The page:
Countless investment articles have continually espoused the benefits of having a long-term view. Forget about the short-term setbacks and keep your eyes on the prize. It is just a bump in the road. Stay invested and you will reap the rewards in the end.
But in reality, adopting a long-term view might be more difficult to practice. It can be a long journey riddled with sudden surges of volatility capable of wiping out massive gains in a portfolio.
Telling someone to be patient and ride through the volatility is the common refrain used in the industry to tell investors to stay invested and not part with their funds. But how convincing is it sometimes?
Here are a few tips on how you can practice long-term effectively in your investments:
1. Accept That It Is Going To Be Bumpy
Having a long investment horizon does not mean you will be spared from the volatility that is bound to happen in any market. An investor with a 20-year investment horizon who started investing in the year 2000 would have to endure the dotcom bubble, September 11 terrorist attacks, the 2008-GFC, taper tantrum in 2013, and now the Covid-19 pandemic.
In fact, the longer your investment horizon, the more economic recessions, bear markets, geopolitical flares and market memes you have to endure. Saying that you have a long-term view does not automatically give you a free pass and allow you to bypass these short-term swings. Your portfolio will react in tandem and you might have to put up with losses for periods of time. This sounds painfully obvious, but few investors appreciate this fact.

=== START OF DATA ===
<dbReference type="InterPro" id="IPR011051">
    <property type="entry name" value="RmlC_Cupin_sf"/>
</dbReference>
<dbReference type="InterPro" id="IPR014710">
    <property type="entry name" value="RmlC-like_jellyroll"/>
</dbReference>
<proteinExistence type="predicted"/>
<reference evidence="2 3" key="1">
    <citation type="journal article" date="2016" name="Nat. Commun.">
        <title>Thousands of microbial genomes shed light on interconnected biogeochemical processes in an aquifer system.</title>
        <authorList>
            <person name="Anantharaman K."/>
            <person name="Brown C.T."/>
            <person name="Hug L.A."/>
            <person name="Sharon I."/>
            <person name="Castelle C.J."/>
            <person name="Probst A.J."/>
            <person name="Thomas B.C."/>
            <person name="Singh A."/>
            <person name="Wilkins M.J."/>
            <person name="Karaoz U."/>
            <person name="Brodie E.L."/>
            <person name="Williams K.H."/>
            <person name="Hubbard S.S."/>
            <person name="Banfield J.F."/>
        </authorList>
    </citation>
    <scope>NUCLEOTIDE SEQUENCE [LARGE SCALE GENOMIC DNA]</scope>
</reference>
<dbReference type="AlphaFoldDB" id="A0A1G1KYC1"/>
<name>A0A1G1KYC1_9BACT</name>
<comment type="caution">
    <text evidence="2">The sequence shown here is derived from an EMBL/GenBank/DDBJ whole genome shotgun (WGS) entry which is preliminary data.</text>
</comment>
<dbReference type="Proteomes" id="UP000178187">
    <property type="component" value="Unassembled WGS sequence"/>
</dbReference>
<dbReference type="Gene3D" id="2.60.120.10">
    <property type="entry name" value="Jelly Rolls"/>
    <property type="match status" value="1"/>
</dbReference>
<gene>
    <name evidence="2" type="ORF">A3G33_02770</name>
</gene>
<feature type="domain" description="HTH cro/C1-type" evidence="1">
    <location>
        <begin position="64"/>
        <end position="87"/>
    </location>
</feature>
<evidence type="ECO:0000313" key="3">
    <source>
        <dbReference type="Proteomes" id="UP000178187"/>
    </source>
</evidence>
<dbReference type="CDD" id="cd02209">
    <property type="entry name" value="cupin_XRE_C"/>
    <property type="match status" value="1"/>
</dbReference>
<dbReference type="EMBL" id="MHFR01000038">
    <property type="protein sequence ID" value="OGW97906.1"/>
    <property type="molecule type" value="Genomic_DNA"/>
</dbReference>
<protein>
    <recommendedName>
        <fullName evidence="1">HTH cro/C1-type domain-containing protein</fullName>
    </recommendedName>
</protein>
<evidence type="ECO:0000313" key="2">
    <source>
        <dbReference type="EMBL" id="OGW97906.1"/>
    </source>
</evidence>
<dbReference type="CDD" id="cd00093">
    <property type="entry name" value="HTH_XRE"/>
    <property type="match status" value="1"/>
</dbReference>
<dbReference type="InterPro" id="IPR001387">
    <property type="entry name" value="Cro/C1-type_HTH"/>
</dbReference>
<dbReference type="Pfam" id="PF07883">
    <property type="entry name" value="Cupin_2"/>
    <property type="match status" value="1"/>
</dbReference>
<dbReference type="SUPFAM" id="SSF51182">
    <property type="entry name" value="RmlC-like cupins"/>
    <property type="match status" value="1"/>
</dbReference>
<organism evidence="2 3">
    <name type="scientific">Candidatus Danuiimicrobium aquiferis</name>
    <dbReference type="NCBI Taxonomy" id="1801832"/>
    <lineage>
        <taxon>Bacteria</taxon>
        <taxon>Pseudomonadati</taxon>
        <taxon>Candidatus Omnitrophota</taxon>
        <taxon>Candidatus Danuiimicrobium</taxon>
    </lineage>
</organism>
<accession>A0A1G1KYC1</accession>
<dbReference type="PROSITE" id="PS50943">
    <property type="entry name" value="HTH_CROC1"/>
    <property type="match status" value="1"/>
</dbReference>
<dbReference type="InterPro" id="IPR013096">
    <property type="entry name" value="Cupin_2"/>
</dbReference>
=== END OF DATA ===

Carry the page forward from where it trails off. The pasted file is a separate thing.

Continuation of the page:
Many still react immediately and make drastic shifts in their allocation because the sight of red just makes them nauseous. That is when you start making those impulsive decisions and kicking yourself later.
Learning to live with volatility requires a mental adjustment and some getting used to. But accepting it is the first step.
2. Diversification Is No Fun, But It Works
The future is inherently unpredictable and no one has perfect foresight of everything including how an industry or a company will evolve in the future. So how do fund managers do it then and invest with conviction?
The answer probably lies somewhere in between. There are no absolute yes’ or no’s in the investment realm where the tide can turn at any time. Decisions are made by fund managers by determining what is probable and what is not based on information available.
That is also the reason why the holdings of a fund are diversified across different companies or sectors to avoid any overreliance on a single stock to drive returns.
In an age of instant gratification, where expectations for returns have only gotten higher and quicker, diversification almost seems passé today. Making concentrated bets in eye-watering meme stocks or cryptocurrencies with promises of double-digit returns is now considered à la mode.
But to succeed in investing is not about making no mistakes at all. Not even Warren Buffet can lay claim to that. Rather, it is about making sure you get more rights than wrongs in your investment journey.
The fact that we do make mistakes in investing is why it is critical for our portfolio to be diversified. That way, losses can be offset by gains in your portfolio to ensure that you still have skin in the game.
Setting aside some ‘play money’ to chase the next stock or crypto darling is unlikely to do much harm. But the real danger is when investors gamble their entire savings away and lose all their capital with no chance of ever returning.